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in Grief

Many Questions About Unanswered Prayers

Prayer... such a mystery. What is it? Is there a way to do it "right?" What prompts God to answer YES to some prayers, NO to others, and NOT YET to others? 


If God didn't answer my impassioned prayers to heal Matthew's mind here on earth, was it my fault somehow? Was my faith not good enough? Not strong enough? Why does He heal this person, but not that one? How many times should I pray for the same thing? Does God get tired of me beating on Heaven's door over and over and over? What does it mean to pray in Jesus' name? What does it mean to "bind" and "loose" things in prayer? Is is possible to mess up when you pray?


So many questions!! So much that I still don't understand about prayer although I've been a Christian since I was 7 years old. So much that doesn't make sense after praying passionately, with tears, with supplication, with fervent belief, with faith, with hope, with expectancy, with thanksgiving. My prayers for my son's physical and mental healing to happen on earth did not happen the way that I expected. Now I'm left with a choice: can God be trusted or not? Should I pray as passionately and fervently the next time I'm faced with a massive life situation?


The answer to both is a resounding YES. God is God; I am not. I don't pretend to understand His ways or His dealings or His answers to prayer - that's why I'm the creation and He's the Creator. That doesn't mean that I don't seek to understand - it's ok to ask questions - but whether I get the answer I want or not, I still have to decide if I will honor Him as Sovereign Creator or not.


Two quotes give me direction - one from C.S. Lewis and one from God's Word. The Bible says in 1 Corinthians 13:9 (KJV) that we "see through a glass darkly." So true - I can barely make out the shapes and colors and dimensions when I try to stare into eternity and see God's plan - the glass is murky and dim. But one day, verse 12 says, we will see face to face... ALL questions about prayer - and how and why and when and who - will make sense. C.S. Lewis says, "I know now, Lord, why you utter no answer. You are yourself the answer. Before your face questions die away."


So, my friends - my hurting, questioning, aching friends - let's be comforted by the certainty that one day all of our questions about unanswered prayers will be met with seeing God Himself face to face... and until then - keep praying. Keep believing. Keep trusting. Keep crying out with passionate, fervent, tenacious, audacious prayer to the God who listens and responds.

Posted by Kay Warren with
in Grief, Hope


As you might imagine, many hurting people have connected with me via Facebook over the past two months, sharing their stories of loss, grief, mental illness, and suicide – as well as painful divorces, estrangement from family members, financial stress, and physical illnesses. What a broken place earth is!


No wonder the Bible says (Romans 8:22-27) that all creation is “groaning.” And we ourselves – with our broken bodies, broken minds, and broken relationships – “GROAN as we wait eagerly for our adoption as sons, the redemption of our bodies.” The passage goes on to say that’s why we hope – not for something we already have but for what is to come. Paul reminds us that the Spirit, too, groans for us – articulating in ways our words are too inadequate to express – the longings of our souls.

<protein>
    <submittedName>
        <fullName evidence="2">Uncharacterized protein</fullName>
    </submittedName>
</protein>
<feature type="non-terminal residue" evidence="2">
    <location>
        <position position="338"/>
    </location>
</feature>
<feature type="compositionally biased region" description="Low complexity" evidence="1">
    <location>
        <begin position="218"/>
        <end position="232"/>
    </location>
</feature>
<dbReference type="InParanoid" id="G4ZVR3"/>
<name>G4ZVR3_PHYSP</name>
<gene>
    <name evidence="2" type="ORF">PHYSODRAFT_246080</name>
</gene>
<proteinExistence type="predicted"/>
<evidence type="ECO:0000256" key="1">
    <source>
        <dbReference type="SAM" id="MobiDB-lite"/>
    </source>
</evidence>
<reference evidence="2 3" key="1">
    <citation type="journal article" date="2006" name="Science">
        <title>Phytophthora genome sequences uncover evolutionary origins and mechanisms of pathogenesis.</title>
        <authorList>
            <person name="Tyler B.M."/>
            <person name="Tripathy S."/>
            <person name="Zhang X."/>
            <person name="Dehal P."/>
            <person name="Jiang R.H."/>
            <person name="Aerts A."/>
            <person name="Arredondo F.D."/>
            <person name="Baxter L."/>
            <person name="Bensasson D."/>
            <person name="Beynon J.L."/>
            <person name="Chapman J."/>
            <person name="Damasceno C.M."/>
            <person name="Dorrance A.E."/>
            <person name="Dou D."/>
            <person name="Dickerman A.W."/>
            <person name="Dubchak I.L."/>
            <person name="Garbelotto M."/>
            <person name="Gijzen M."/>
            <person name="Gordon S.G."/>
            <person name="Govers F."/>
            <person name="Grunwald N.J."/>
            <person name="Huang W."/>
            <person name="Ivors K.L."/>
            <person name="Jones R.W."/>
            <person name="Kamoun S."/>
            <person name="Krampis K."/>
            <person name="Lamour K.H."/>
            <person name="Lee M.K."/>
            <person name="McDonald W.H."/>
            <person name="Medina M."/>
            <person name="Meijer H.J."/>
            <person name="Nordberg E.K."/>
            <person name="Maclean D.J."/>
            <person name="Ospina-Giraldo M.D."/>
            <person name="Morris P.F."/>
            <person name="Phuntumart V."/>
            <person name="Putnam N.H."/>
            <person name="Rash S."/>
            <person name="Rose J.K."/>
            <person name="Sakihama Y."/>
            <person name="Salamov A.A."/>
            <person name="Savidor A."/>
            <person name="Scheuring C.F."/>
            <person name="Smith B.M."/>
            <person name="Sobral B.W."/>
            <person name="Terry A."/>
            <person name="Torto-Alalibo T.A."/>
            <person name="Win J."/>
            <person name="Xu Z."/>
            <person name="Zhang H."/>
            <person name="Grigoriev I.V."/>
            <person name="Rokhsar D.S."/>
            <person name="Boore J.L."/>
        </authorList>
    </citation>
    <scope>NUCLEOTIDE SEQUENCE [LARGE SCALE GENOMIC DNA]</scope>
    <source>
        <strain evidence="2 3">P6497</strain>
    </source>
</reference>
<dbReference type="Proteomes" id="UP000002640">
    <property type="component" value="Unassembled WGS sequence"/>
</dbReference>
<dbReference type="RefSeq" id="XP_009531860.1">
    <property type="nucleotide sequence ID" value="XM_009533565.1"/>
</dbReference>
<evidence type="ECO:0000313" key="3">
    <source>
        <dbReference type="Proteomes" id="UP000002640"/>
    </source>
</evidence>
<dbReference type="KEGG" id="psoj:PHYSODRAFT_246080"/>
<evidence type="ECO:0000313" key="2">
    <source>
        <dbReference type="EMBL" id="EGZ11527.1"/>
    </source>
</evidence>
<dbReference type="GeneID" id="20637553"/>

So today if you notice that the weather doesn’t cooperate, your car breaks down, gas prices go up, your sink won’t drain, your children don’t get along, your body is sagging in places too embarrassing to mention, the doctor tells you that there is nothing else he/she can do, you read a report about people starving, you see a photo of the wreckage in Oklahoma, the depression threatens to swallow you whole, the ache of grief stuns you... know that this is life on a scarred, damaged, messed up, and tumultuous planet. It groans... we groan… but take heart: the Spirit of God groans for us as He conveys to the Father our pain, our suffering, our hurt, our confusion, and our misery. Rather than be discouraged by all this groaning, let’s just acknowledge it – sometimes life sucks, friends – and then build our HOPE on what is to come, what has been promised to us by the author of HOPE.


And by the way, remember that every person you encounter today is groaning in some way; it may be obvious to you, but more likely, the groaning is happening on the inside. Deeply hidden groaning, but very real. So let’s really be the Body of Christ to each other – you hurt, so I hurt. Can we stop the incessant push to get more done long enough to listen, to see, to receive the groanings of another person? In this way, hope grows. Hope for what is to come. Hope to hang on another day. Hope to trust ourselves to the Spirit who doesn’t shame us for groaning, but values our groanings enough to bring them to God. I’m groaning today – not just because I desperately miss Matthew – but for your groanings too... and for all who carry it tucked away inside of them. I’m groaning… but I’m also waiting patiently in hope for all that has been promised.

Posted by Kay Warren with